Nematatlín (pronounced neh-mah-tah-TLEEN) means “the singers” in the Indigenous Náhuatl language. It is a name that encapsulates the sweet sound and iconic power of the group that bears its name.
Grupo Nematatlín plays son jarocho, the signature folk music of the state of Veracruz on Mexico’s Gulf Coast. The name jarocho refers to both the people and culture of Veracruz’s southern coastal plain, where centuries ago the entwined musical cultures of Indigenous people, Spanish colonists, and Africans, both enslaved and free, produced this genre noted for its poetic lyrics and driving, compellingly danceable rhythms. In son jarocho, the principal voice is the pregonero (caller), who leads call-and-response singing. The pregonero possesses a vast repertoire of sones and a deft ability to improvise lyrics, whether on lost love, historical memory, or struggles for justice. Musically, son jarocho is characterized by three principal regional instruments: the jarana, an eight-stringed, small-bodied guitar, often carved from a single piece of wood, that is key to the jarocho sound; the requinto jarocho, a four-stringed melody guitar; and the arpa, or harp. The typical performance setting is a fandango, both community dance and jam session, where young and old gather and social distinctions fall away.
Grupo Nematatlín is one of the most celebrated of the Veracruz-based bands whose international touring has furthered the tradition’s growing global appeal. The ensemble initially formed in 1980 as a University of Veracruz congress of some of the region’s premiere performers; they focus on promoting the music abroad and, more importantly, ensuring its continuation by teaching new generations of musicians in Veracruz.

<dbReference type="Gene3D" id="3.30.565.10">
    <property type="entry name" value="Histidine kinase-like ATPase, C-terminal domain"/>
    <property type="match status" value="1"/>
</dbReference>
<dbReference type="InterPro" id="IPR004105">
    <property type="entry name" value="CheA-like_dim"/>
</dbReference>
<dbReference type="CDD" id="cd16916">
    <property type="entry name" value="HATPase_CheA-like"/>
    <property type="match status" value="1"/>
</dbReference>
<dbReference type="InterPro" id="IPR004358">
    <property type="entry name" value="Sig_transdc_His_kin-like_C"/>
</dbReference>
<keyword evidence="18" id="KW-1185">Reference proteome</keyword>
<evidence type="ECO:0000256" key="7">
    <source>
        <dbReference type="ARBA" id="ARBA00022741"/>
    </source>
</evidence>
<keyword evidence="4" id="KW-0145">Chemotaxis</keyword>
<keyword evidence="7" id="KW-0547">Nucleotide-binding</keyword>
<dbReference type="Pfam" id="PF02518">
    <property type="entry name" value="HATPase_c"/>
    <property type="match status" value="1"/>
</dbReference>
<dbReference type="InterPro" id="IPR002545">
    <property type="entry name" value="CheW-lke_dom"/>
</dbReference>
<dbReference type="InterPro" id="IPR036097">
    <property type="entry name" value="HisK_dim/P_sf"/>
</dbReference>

Since 2002, the group’s pregonero has been Salvador “Chava” Peña Cadeza, widely acknowledged as one of Veracruz’s best improvisors of sung poetry, especially the six-line copla and ten-line décima forms typical of son jarocho. Chava inherited a deep knowledge of the form from his father and grandfather, well-known musicians from Mata Clara, a town located in the municipality of Cuitláhuac where African-tinged influences remain strong. “Jarocho is a way of life in our family,” points out his son, Salvador “Chavita” Peña Herrera.
The group boasts two jarana, played by Chava and bandmate Elhuikaj Yasej Hernández Ramírez. Chavita began to play the arpa at age 7; he studied with family members and the first generation of Nematatlín performers, and is noted for his masterful, innovative playing. The requinto jarocho is the province of longtime bandmember Héctor Luis “Tito” Ochoa Reyes, scion of a musical lineage from Tierra Blanca. The quintet is completed by the guitar and rich vocals of Miguel Ángel López Sánchez. Together these five musicians are the second generation to carry on the mission of Grupo Nematatlín, and to tell the story of their region through the beautiful son jarocho sound. As Tito Ocho Reyes says, “My essence is here, in my house, in my town, in the ranch where I am from, in my family, and what I transmit with my instrument.”